A main contention that is argued here is that the wagons were not biers used only at the funeral of the prestigious individual eventually laid in them, but had had at least a limited use in ceremonial rites involving some sort of processional or to-and-fro movement. This thesis is convincingly supported by the evidence, from Urnfield times onwards, by models as the Kesselwagen and their congeners such as the famous Trundholm wheeled sun-disc and late in the story, the rain-making rites at Crannon in Thessaly, depicted on coins of the 4th century BC and by a long description (given here in full translation) a century later. Here a hydria on four wheels (like the Cote-St-Andre situla on wheels) was pushed backwards and forwards, accompanied by two live ravens who took part in the ceremony, and Pare compares the representations of water-birds in Urnfield art as something similar. What is essential in all these instances was movement on wheels in a ritual context, however limited. Thenceforward the full-size wagons could be used for prestige burials. A minor point: I am not altogether happy, among the early comparanda, is the reconstruction of Dupljaja with its 'parasol' of pottery held by elaborate bronze wire-work. When we turn to the Greek evidence Crouwel has to deal in the main with pictorial representations and a few models as evidence. Here, by the way, why do the early Greeks alone have twee Victorian Vases decorated by Artists, while the rest of us deal with pots and chaps? At all events we cannot trust what we see as reliable representations of actual vehicles. As Sir Ernst Gombrich has reminded us, ancient artists normally took refuge in copying schemata, visual cliches. The lion which the 13th-century draughtsman Villard de Homecourt so proudly insisted was drawn by him from life ('al vif') is wholly heraldic and un-naturalistic, no more like a lion than the 'sign-paint's beasts in their fight for the Crown' in a Georgian church. The Greek front-facing quadriga is clearly a stock tour-de-force copied from copies, and there is nothing to guarantee that any of the painters worked directly from the real vehicles. The predominantly four-spoked wheels are surely just shorthand for 'wheel' (the surviving nave-fragment from Olympia had eight spokes) and here the problem of Greek fourwheeled wagons arises.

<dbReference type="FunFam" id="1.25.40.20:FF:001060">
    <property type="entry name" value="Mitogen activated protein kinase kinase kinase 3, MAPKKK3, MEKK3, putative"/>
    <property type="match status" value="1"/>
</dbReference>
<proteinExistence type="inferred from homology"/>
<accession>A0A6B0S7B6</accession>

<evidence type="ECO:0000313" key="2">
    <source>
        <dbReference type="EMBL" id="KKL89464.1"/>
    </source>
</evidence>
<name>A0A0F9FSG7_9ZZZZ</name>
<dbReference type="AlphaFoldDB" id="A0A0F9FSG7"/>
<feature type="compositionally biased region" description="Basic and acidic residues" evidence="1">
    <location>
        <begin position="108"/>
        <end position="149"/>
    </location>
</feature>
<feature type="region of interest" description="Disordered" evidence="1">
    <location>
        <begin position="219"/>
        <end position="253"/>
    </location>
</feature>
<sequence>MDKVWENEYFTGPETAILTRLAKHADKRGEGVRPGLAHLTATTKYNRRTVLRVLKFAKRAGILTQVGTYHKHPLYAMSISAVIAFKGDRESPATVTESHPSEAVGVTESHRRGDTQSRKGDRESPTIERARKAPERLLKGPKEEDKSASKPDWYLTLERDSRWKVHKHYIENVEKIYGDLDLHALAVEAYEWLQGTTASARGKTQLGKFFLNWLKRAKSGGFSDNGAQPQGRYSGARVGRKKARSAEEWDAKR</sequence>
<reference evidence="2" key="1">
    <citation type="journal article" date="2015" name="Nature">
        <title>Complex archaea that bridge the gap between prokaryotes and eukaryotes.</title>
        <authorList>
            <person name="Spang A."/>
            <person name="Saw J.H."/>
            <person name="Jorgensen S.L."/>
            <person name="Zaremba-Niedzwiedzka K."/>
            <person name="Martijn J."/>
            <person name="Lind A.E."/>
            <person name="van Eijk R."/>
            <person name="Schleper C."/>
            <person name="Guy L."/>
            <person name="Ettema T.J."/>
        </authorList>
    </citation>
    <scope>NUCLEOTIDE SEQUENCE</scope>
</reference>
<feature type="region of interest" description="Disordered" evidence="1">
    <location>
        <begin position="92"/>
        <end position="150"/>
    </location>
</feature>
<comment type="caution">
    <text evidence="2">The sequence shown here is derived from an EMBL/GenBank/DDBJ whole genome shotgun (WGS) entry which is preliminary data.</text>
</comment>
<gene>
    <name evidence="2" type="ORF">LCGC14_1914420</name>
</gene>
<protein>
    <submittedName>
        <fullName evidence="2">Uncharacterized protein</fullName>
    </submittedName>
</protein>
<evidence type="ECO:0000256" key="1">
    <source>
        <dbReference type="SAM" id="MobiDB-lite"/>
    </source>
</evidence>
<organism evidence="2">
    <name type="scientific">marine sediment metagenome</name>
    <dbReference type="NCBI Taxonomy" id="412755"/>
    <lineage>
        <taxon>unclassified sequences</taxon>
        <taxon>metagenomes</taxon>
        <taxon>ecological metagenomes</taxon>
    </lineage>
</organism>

The question of wagon representations on Greek Geometric pots is contentious. Crouwel, following von Mercklin and others, accepts the use of two chariot schemata simultaneously and even on the same pot: one wheel or two wheels side-by-side, only allowing two four-wheelers in this convention. I, following Snodgrass in 1983, thought as 'surely inconceivable' that this double schemata could exist, and still do.